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Travelling in B.C. this summer? Here’s what you need to know to protect yourself from carbon monoxide exposure

When camping, boating, and vacationing across the province this summer, there are certain things you need to be aware of to prevent dangerous exposure to carbon monoxide.
Mount Robson Provincial Park, B.C.

As you get ready to hit B.C.’s open roads (and waters) this summer for all your camping, RV, cabin and vacation home, or boating adventures, there’s important information you need to know to prevent harmful carbon monoxide exposure.

Although many British Columbians are aware of the risks of carbon monoxide exposure in their own home, they may not realize how dangerous levels of exposure can happen while participating in these recreational activities over the summer months. 

Carbon monoxide is a colourless, odourless, and tasteless gas produced by burning fuels such as: propane, natural gas, oil, wood, charcoal, alcohol, kerosene, or gasoline — all of which are commonly used during cooking, grilling, and travelling when camping and vacationing.

So why is monitoring for carbon monoxide so important? Exposure to carbon monoxide interferes with the body’s ability to absorb oxygen, which can lead to serious illness or death.

“While carbon monoxide usually gives you a headache and can make you nauseated, there are times where it simply makes you pass out,” states Dr. Bruce Campana, Professor and Hyperbaric Physician at Vancouver General Hospital.

Some of the initial symptoms of carbon monoxide exposure include: headaches, confusion, vomiting, weakness, dizziness, and chest pains. 

As the gas builds up in the bloodstream, these symptoms can magnify into:

  • Increased confusion and drowsiness
  • Fast breathing, fast heartbeat, or increased chest pain
  • Vision problems
  • Seizures

“Carbon monoxide monitors are like wearing a seat belt – most of the time you don’t need them, but when you do you really do,” says Dr. Campana.

In fact, there were three deaths in B.C. last year involving carbon monoxide from DIY-installed propane appliances at remote vacation properties.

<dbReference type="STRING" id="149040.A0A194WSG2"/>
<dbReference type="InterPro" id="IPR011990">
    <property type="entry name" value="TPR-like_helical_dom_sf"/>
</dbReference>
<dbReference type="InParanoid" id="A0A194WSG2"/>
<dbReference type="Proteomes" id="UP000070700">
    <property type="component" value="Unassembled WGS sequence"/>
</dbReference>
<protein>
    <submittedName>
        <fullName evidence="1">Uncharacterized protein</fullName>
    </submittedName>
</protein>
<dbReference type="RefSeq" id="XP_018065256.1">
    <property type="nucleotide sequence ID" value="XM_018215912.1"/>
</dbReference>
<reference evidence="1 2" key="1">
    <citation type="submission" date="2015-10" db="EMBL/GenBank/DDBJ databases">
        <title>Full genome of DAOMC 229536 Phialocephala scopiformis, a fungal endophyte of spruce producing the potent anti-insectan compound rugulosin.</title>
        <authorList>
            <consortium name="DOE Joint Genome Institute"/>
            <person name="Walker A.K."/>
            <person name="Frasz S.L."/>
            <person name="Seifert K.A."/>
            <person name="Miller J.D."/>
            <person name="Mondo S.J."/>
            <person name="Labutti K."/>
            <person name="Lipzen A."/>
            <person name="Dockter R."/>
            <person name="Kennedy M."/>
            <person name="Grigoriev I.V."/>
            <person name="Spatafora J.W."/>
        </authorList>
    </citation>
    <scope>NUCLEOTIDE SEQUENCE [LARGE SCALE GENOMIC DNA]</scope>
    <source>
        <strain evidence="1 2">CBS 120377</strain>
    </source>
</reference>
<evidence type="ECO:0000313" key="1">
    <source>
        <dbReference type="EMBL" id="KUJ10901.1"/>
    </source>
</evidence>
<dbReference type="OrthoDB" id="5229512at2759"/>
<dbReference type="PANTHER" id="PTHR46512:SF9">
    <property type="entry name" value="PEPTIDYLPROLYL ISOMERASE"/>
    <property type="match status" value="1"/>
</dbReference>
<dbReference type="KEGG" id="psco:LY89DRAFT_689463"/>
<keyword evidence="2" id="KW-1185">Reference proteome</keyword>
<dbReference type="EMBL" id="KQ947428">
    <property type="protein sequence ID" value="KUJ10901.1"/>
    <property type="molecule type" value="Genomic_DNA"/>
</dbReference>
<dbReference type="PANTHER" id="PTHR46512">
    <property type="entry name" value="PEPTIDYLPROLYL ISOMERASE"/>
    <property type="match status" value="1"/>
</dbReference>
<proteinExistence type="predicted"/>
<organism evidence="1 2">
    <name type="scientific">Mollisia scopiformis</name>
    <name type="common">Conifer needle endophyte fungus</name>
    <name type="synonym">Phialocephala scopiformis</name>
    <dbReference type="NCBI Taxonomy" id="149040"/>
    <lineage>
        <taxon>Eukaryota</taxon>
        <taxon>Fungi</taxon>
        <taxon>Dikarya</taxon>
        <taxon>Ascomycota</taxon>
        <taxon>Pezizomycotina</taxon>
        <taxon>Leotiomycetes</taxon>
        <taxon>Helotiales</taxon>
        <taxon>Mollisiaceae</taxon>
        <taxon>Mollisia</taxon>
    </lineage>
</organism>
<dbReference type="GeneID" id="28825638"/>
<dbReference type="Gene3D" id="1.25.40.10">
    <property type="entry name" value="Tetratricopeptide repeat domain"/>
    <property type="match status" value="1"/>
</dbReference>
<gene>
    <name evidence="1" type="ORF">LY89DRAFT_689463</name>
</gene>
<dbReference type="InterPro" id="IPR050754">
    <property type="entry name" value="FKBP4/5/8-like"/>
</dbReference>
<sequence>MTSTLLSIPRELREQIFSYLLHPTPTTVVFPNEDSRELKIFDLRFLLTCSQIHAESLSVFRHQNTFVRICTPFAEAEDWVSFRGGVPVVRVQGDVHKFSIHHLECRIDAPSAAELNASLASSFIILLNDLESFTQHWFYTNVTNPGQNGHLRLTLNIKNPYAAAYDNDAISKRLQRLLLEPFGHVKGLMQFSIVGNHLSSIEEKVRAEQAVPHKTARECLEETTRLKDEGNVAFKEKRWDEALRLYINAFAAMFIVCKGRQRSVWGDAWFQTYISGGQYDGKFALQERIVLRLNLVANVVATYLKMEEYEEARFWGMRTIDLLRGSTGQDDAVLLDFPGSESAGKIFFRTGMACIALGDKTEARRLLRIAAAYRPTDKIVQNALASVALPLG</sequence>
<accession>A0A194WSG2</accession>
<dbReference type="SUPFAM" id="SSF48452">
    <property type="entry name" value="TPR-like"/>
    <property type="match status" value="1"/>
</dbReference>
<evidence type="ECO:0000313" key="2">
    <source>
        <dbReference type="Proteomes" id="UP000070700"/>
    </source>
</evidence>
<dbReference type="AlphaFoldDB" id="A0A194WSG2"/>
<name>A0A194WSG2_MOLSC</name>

In a cabin or vacation home rental, gas-fired appliances, such as furnaces, boilers, hot water tanks, propane refrigerators, stoves, dryers, and fireplaces can produce carbon monoxide.

If you’re camping in a tent, trailer, or RV, appliances like barbecues, lanterns, portable heaters, and stoves can generate carbon monoxide. Another common source is the exhaust from a vehicle engine or a generator. 

Gas-powered engines on boats (including onboard generators), are a potential source of carbon monoxide. On larger boats, such as houseboats, it can build-up on or near the swim deck, inside the cabin, or even in open areas onboard.

Carbon Monoxide Alarm. Photo: Getty Images.

Important safety tips on how you can prevent carbon monoxide exposure from ruining your vacation plans can be found below.

When in your RV, vacation home, cabin rental, or on the campground:

  • Only use fuel-burning appliances outside when travelling by RV or staying at the campground.
  • Pack a portable, battery-operated carbon monoxide alarm or combination smoke/carbon monoxide alarm (and never the sound of the alarm!). When staying at a vacation home or cabin, double check to make sure the rental lists a built-in carbon monoxide alarm in the provided amenities. 

While you’re out boating, make sure to:

  • Install and maintain a working carbon monoxide alarm inside the boat.
  • Properly install and maintain all fuel-burning engines and appliances.
  • Never block exhaust outlets.
  • Dock, beach, or anchor at least 20 feet away from the nearest boat that is running a generator or engine. 
  • Avoid swimming near or under the back deck or swim platform. 
  • Watch children closely when they play on rear swim decks or water platforms.

So what should you do if you suspect carbon monoxide exposure has occurred?

If you believe you or someone you are travelling with is being poisoned by carbon monoxide, or if your alarm goes off, you should immediately:

  • Turn your appliances off,
  • Get everyone (including pets) outside,
  • Call 911 or your local emergency number, and
  • Seek medical attention.

Once away from the hazard, don’t return back to the area until you’re sure it’s safe—if you’re not sure, wait for emergency responders to tell you the situation is all clear.

Now that you know all about preventing carbon monoxide exposure while vacationing away from home, you can relax and enjoy your vacation with peace of mind!

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